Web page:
When I wrote about The New York Times Co. (NYSE:NYT) here in 2011, the newspaper publisher was floundering so badly that only family ties kept then-Chairman Arthur Sulzberger in his job running the business his great-grandfather Adolf S. Ochs acquired in 1896. NYT stock had at that point lost 84% of its value under Sulzberger’s leadership.
“If Arthur Sulzberger were named Arthur Smith there is no way that he would be running New York Times,” I wrote in December 2011, “or any other publicly traded company for that matter.”
While my commentary then seems overly harsh now, keep in mind that the newspaper publisher that President Donald Trump wrongly describes as “failing” was in a world of hurt at the time thanks to the digital revolution. NYT’s balance sheet was also weighed down with assets the company wound up selling at steep losses including the Boston Globe.
New York Times stock missed the dotcom bubble, slumping nearly 90% between 1996 and 2011. The publisher reported a loss of $39.7 million in 2011.
Making Readers Pay Paid Off
However, 2011 also saw the New York Times make a move that continues to reap dividends today, namely charging readers to access its websites. Many newspapers gave away their content for free on the internet at the time, a move they have regretted ever since then. Getting people to pay for something they previously got for free is the hardest thing for any business to do. It’s a lesson that many online news sites are still learning.
In the intervening seven-plus years, NYT stock has increased 362% in value, compared to the S&P 500 index‘s 92% gain.
As of the most recent quarter, The New York Times — now under a new generation of Sulzberger family leadership — had a total of 3.4 million net digital subscriptions, an increase of more than 27% from the same time period a year ago. Of those 265,000 additions, 172,000 came from its digital news product with the remainder coming from NYT’s Cooking and Crossword offerings. Digital-only subscription revenue jumped 9.3% to $105.3 million during the quarter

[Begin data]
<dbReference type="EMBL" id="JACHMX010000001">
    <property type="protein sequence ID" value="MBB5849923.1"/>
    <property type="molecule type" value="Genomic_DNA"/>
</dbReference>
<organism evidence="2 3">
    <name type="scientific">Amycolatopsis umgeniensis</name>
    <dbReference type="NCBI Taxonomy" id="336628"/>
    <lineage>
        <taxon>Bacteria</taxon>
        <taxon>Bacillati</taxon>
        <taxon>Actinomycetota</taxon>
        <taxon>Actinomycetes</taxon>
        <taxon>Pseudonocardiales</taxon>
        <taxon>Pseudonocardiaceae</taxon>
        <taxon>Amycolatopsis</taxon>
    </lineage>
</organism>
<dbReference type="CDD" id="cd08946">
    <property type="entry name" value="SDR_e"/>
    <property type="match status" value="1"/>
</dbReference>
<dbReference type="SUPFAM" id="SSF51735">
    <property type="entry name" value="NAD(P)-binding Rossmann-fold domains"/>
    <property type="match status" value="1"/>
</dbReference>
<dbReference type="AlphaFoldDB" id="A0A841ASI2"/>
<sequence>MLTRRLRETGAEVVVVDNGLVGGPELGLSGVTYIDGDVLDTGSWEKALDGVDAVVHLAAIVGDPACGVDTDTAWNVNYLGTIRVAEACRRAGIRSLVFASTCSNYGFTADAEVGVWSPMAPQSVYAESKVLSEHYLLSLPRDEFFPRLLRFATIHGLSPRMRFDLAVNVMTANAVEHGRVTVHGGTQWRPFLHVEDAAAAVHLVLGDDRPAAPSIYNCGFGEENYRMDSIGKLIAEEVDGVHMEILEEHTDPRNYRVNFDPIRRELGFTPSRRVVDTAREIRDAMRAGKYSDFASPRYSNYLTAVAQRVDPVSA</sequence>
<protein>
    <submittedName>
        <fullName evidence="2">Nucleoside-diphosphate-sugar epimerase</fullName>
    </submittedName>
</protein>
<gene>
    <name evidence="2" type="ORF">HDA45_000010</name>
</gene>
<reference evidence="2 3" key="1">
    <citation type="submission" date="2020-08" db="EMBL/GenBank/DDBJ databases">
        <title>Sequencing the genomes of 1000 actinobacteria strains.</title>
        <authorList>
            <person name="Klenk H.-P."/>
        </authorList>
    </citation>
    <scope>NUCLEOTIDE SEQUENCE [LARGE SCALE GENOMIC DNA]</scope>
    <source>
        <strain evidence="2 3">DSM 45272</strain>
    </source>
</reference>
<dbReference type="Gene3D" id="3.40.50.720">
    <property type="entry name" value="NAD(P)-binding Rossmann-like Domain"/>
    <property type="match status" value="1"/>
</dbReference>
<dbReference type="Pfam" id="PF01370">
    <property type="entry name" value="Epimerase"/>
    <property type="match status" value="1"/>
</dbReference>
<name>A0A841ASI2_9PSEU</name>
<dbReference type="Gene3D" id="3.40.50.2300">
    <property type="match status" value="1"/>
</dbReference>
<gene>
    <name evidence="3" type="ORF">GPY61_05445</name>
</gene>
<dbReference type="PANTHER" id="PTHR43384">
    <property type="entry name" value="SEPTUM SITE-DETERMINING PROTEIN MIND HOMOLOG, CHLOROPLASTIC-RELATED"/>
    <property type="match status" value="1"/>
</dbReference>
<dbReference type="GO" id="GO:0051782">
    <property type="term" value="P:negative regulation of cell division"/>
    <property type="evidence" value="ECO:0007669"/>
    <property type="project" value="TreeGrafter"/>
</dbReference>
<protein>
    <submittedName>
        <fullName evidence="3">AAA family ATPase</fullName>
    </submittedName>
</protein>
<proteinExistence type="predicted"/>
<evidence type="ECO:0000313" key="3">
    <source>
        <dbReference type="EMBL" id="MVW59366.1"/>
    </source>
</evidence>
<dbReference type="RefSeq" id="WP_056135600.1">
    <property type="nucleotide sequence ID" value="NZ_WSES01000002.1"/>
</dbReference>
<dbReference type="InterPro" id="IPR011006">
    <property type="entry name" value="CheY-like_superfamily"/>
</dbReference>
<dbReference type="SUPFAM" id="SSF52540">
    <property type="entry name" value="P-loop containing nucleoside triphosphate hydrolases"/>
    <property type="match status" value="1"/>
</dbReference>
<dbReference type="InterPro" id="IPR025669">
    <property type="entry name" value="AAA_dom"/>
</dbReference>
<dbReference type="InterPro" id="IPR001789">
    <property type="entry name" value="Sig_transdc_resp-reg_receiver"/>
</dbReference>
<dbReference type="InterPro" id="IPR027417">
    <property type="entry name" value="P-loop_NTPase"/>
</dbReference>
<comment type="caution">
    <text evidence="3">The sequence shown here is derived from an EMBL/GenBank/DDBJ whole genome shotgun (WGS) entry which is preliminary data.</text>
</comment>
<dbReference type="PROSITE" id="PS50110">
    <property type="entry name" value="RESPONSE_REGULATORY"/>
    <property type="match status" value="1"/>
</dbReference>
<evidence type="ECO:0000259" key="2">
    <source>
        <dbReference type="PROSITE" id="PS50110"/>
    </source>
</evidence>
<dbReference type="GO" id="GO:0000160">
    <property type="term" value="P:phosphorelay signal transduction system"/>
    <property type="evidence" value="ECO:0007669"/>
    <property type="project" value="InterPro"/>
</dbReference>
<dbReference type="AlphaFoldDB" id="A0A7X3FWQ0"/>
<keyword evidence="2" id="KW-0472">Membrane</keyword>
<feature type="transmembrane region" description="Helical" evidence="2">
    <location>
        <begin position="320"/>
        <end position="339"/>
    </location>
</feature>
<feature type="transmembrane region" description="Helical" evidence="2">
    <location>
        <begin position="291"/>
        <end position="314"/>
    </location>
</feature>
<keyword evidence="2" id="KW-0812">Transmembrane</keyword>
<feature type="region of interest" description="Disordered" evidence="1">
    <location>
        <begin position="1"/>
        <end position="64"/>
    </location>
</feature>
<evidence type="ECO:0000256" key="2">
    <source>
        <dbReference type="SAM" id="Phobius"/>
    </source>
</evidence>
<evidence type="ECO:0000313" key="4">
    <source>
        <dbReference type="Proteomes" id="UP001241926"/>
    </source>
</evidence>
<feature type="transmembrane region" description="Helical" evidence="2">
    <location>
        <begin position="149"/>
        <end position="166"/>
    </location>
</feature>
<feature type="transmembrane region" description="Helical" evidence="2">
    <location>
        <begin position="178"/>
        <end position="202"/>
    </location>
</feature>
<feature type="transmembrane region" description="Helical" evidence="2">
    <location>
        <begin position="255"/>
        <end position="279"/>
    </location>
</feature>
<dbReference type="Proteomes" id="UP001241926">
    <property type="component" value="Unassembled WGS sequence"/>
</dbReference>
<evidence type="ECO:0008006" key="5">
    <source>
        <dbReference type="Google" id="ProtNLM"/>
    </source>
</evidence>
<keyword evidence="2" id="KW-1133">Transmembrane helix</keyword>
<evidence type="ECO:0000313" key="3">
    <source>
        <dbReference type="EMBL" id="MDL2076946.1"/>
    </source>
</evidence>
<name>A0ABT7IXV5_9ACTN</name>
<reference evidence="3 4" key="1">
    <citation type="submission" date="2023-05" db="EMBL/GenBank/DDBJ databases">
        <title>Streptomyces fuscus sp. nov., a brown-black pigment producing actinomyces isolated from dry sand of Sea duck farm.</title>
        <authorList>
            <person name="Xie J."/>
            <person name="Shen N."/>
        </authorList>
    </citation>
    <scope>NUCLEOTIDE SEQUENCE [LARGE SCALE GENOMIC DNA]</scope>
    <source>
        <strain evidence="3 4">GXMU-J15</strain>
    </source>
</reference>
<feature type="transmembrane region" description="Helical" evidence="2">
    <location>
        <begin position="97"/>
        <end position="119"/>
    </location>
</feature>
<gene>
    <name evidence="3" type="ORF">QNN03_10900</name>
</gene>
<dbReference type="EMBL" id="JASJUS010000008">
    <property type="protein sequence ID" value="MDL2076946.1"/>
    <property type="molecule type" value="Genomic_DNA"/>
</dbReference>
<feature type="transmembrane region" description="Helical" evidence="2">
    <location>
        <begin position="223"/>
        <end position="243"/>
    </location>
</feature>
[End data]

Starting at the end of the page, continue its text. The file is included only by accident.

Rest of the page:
NYT has also wisely limited its exposure to so-called programmatic automated advertising auctions that tend to drive down ad prices. As a result, the publisher’s digital advertising exceeded print advertising for the first time ever during the quarter. Digital revenue grew an impressive 23% on a year-over-year basis.
Setting Ambitious Goals
In 2015, NYT set the ambitious goal of doubling the company’s digital revenue from around $400 million to $800 million by the end of 2020. As of the end of last year, the company generated $709 million in digital revenue. The company has set a new target to reach 10 million digital subscribers by 2025, more than double its current level of 3.4 million.
NYT is in better shape than rivals such as Gannett (NYSE:GCI) and upstarts such as BuzzFeed that find themselves hostages of Facebook (NYSE:FB) and Alphabet (NASDAQ:GOOGL) unit Google’s dominance of the online ad market. Unlike many other news organizations, The New York Times is hiring journalists, not laying them off. The company’s news operations employed 1,600 as of the end of last year, the most ever.
Overall, NYT looks to be in pretty good financial shape. The New York-based company reported fourth-quarter net income of $55.2 million, or 33 cents per share, reversing a loss from a year earlier of $56.8 million, or 35 cents a year earlier. Overall revenue jumped 3.8% to $502.8 million.
Still, NYT Stock is No Bargain
To be sure, its hard to call NYT stock a value play. The shares have surged more than 30% since the start of the year and are trading near their average 52-week price target of $29. Though its forward P/E multiple is a tech-level 34x, I wouldn’t bet against New York Times stock at this point, particularly as Washington, D.C. sinks further into a dysfunctional mess. I would, however, hold off buying NYT stock until there is a dip in the share price.
As of this writing, Jonathan Berr doesn’t own shares of any of the aforementioned stocks.